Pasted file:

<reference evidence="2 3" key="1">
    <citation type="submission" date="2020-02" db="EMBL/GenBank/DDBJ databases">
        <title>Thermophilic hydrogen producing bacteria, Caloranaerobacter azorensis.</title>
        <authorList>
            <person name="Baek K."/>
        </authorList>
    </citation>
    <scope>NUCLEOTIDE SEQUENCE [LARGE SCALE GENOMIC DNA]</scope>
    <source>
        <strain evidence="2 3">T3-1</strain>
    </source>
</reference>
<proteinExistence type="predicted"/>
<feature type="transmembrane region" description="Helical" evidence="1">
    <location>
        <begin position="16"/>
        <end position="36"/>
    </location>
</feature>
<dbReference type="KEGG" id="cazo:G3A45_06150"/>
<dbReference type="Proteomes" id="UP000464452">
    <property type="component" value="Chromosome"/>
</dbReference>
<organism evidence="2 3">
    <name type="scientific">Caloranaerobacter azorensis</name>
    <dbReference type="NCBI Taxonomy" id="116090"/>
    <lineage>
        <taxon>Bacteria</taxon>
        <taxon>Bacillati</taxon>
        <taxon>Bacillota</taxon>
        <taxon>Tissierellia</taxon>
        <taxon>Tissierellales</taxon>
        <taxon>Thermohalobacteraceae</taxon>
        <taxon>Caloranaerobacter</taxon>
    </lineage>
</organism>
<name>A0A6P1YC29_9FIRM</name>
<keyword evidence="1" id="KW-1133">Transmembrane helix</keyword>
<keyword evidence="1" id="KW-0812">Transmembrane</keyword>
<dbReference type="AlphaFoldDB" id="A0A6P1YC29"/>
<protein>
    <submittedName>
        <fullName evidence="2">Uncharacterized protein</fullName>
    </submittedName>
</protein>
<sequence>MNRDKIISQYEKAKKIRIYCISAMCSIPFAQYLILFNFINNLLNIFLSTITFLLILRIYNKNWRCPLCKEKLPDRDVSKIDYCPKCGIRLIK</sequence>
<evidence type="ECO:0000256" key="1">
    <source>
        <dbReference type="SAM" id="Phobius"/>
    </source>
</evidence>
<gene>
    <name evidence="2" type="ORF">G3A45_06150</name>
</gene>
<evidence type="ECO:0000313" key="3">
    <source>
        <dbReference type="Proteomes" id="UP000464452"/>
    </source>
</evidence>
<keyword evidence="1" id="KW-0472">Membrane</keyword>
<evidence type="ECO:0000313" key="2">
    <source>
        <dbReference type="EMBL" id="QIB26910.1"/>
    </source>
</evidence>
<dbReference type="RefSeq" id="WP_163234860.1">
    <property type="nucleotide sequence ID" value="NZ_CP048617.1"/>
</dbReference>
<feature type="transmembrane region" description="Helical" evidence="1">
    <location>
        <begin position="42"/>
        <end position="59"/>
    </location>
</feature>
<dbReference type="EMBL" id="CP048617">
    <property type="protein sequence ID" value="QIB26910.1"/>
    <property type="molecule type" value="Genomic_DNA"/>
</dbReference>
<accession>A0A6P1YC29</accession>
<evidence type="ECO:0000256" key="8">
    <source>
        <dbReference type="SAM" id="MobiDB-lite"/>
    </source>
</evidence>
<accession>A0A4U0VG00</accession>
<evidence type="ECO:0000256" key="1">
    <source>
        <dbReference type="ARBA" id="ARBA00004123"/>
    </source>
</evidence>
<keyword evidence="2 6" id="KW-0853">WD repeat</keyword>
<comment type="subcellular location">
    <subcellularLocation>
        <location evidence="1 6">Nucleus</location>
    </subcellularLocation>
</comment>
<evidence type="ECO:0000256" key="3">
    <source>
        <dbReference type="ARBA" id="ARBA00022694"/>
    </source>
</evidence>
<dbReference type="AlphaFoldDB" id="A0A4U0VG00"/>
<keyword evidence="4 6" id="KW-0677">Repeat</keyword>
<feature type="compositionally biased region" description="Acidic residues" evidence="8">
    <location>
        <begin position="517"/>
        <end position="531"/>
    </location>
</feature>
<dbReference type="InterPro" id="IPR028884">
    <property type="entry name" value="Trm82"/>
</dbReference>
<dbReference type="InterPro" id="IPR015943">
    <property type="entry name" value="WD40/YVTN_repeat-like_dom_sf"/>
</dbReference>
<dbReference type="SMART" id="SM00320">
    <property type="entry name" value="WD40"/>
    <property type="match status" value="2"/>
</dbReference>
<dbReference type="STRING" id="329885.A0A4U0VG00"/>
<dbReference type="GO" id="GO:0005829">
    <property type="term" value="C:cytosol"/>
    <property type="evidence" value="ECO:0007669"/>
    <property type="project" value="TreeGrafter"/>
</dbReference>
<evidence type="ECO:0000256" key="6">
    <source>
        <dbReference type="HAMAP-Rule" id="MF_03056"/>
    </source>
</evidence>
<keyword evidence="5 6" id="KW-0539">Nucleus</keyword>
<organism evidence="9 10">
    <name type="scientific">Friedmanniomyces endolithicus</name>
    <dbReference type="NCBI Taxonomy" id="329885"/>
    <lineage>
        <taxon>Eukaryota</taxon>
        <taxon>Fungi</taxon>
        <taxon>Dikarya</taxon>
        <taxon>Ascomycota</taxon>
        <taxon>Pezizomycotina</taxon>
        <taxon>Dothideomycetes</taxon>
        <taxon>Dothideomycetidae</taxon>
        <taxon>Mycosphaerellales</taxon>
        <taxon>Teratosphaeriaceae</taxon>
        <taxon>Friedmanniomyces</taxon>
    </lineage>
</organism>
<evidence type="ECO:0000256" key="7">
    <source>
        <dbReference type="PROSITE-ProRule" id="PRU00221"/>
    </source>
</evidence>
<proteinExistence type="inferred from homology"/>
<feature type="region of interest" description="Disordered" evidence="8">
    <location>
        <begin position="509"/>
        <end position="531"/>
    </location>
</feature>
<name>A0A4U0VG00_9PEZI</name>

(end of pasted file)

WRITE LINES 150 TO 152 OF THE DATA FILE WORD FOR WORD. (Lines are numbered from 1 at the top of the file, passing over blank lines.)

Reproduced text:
        <dbReference type="PROSITE-ProRule" id="PRU00221"/>
    </source>
</evidence>